Something for nothing does not exist in this world. Not spiritually, not emotionally, not financially. The easy-and-free feeling that comes from ingesting massive amounts of alcohol? It comes, like everything else, with a price tag. Even outside of potentially disastrous context of addiction, binge drinking among teenagers has real consequences, cognitive (brain) consequences.
A recent study, (Binge Drinking May Affect Memory of Teens), shows that binge drinking, even among non-addicted teens, impairs spacial working memory. According to researcher Susan F. Tapert:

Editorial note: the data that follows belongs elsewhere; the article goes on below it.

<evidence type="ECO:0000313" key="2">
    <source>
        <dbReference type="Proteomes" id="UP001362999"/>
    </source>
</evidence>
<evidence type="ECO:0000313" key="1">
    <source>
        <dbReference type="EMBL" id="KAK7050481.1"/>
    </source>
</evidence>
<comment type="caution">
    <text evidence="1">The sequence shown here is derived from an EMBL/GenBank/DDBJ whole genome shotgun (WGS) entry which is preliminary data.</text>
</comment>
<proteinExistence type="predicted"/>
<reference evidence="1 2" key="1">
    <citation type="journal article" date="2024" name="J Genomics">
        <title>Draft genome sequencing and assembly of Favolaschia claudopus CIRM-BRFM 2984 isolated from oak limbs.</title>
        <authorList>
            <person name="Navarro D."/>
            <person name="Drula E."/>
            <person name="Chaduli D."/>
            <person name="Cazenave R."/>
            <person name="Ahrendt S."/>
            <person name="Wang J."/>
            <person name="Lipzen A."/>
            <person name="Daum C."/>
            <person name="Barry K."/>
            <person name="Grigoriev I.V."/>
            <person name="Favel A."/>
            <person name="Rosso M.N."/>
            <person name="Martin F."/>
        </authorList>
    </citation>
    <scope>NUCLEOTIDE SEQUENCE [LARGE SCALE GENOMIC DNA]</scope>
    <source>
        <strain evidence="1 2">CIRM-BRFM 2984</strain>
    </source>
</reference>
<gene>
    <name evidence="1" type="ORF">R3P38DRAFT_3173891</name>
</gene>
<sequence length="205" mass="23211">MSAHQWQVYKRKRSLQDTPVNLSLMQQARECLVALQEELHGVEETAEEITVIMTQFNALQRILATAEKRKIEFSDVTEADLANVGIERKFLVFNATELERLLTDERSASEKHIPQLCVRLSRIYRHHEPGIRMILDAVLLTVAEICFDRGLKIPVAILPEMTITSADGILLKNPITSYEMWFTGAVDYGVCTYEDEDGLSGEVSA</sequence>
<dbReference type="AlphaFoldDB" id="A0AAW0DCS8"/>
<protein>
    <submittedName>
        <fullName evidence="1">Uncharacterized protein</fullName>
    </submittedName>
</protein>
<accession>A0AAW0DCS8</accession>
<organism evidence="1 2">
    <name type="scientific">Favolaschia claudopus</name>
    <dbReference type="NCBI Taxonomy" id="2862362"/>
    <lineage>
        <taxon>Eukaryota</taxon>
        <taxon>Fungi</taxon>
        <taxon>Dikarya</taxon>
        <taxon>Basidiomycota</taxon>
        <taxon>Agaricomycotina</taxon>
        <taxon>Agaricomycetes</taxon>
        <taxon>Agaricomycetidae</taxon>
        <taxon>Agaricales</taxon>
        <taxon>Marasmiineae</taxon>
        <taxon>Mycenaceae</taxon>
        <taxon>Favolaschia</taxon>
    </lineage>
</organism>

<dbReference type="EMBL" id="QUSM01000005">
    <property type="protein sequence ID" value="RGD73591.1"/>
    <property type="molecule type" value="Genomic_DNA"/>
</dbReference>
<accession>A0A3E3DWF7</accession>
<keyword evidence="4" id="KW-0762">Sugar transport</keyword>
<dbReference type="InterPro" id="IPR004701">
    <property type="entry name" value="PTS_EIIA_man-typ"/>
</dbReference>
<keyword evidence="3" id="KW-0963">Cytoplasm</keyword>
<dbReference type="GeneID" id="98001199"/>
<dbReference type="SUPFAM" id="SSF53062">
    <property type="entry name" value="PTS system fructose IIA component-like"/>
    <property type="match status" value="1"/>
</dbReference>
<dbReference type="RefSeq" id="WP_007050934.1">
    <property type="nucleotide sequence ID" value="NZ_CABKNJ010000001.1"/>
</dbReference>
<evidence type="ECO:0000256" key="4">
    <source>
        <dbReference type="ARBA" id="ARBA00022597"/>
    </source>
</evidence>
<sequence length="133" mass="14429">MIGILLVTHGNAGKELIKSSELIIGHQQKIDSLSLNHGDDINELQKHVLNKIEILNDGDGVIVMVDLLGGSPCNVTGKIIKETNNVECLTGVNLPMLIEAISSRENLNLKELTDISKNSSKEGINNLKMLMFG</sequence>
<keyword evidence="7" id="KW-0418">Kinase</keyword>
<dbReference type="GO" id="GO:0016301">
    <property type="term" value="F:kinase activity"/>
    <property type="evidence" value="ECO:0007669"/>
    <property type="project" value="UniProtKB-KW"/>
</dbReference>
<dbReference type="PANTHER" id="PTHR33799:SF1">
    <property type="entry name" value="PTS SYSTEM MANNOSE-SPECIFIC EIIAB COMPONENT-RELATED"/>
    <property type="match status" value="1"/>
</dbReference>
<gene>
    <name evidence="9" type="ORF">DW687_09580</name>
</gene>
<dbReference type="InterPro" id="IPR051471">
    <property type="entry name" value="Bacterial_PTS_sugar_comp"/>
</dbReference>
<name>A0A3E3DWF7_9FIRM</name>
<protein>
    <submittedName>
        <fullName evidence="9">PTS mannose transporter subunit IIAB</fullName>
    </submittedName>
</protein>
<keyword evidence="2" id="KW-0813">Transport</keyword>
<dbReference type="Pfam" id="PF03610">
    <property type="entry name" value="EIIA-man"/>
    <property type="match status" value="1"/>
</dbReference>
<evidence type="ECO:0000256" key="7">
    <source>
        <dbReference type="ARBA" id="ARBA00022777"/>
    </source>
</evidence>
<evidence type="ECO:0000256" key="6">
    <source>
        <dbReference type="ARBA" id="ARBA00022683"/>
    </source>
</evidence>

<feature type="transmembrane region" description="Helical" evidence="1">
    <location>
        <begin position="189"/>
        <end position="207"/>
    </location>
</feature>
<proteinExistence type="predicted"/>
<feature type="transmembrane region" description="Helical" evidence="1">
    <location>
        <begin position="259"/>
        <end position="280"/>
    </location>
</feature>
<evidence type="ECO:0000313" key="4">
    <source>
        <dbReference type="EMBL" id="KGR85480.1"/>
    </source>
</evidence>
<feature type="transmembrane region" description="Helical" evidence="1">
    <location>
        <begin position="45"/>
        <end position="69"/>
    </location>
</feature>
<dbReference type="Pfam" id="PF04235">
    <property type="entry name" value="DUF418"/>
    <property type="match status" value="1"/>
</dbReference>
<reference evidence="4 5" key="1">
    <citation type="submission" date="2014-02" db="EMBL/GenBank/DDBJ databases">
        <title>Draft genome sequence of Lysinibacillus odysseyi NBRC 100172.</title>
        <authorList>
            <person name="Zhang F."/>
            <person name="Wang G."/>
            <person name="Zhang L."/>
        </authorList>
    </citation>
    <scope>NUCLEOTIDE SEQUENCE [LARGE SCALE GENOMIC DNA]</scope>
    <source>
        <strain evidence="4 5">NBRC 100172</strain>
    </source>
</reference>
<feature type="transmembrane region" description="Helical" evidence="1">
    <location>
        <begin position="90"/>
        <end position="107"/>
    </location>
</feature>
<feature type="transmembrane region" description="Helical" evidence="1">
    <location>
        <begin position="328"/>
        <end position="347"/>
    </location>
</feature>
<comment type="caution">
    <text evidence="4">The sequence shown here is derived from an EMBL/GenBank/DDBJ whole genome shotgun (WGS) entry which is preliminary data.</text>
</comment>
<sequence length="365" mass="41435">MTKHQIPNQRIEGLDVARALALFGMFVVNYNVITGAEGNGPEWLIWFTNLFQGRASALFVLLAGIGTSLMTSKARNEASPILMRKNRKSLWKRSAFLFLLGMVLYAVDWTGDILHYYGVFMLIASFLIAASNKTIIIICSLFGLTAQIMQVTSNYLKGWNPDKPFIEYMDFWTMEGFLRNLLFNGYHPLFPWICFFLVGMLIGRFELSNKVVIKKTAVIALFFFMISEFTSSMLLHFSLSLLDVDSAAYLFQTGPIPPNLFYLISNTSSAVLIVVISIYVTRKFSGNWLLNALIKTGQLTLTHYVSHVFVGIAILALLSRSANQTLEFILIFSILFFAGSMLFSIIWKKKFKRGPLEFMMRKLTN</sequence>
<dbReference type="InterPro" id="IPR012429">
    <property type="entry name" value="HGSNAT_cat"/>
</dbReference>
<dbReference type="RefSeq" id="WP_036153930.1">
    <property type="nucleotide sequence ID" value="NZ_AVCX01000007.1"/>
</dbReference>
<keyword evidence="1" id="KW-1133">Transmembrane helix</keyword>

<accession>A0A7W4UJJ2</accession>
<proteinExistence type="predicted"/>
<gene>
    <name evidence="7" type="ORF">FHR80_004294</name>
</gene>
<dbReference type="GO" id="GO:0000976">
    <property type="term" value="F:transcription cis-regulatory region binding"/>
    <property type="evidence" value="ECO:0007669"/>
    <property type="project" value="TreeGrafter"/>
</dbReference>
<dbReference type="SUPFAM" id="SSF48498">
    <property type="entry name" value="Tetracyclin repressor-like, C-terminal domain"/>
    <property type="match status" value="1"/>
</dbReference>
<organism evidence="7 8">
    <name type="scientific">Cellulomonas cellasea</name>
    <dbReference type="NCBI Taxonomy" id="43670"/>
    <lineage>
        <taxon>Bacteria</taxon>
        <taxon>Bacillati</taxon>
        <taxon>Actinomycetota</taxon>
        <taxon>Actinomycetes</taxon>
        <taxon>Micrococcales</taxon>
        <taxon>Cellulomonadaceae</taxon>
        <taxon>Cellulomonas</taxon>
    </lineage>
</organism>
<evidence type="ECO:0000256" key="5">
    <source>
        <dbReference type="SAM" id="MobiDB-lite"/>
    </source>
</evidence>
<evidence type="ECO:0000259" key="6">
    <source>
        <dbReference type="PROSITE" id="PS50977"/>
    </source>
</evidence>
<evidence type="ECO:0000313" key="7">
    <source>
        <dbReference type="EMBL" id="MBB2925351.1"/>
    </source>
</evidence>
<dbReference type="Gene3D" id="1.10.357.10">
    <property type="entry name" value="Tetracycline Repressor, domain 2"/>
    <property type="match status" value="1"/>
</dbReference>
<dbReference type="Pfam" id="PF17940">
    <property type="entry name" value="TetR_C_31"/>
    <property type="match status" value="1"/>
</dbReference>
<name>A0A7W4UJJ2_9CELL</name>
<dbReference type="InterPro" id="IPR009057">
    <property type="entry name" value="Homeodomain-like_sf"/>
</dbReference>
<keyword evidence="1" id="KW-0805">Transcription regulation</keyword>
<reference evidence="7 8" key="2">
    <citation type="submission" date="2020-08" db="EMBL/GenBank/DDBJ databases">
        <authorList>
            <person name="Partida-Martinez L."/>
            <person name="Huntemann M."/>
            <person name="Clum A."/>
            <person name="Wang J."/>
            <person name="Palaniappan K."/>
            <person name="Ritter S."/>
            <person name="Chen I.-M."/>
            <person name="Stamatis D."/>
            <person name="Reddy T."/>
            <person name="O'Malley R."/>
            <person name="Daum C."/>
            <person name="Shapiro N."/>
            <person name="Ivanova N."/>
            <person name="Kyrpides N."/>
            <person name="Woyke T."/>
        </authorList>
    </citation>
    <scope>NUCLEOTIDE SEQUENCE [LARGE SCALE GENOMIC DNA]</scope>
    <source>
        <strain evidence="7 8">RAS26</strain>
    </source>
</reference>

“Even though adolescents might physically appear grown up, their brains are continuing to significantly develop and mature, particularly in frontal brain regions that are associated with higher-level thoughts, like planning and organization. Heavy alcohol use could interrupt normal brain cell growth during adolescence, particularly in these frontal brain regions, which could interfere with teens’ ability to perform in school and sports, and could have long-lasting effects, even months after the teen uses.”
Binge drinking, by the way, is defined as five or more drinks for a man or four or more drinks for a woman.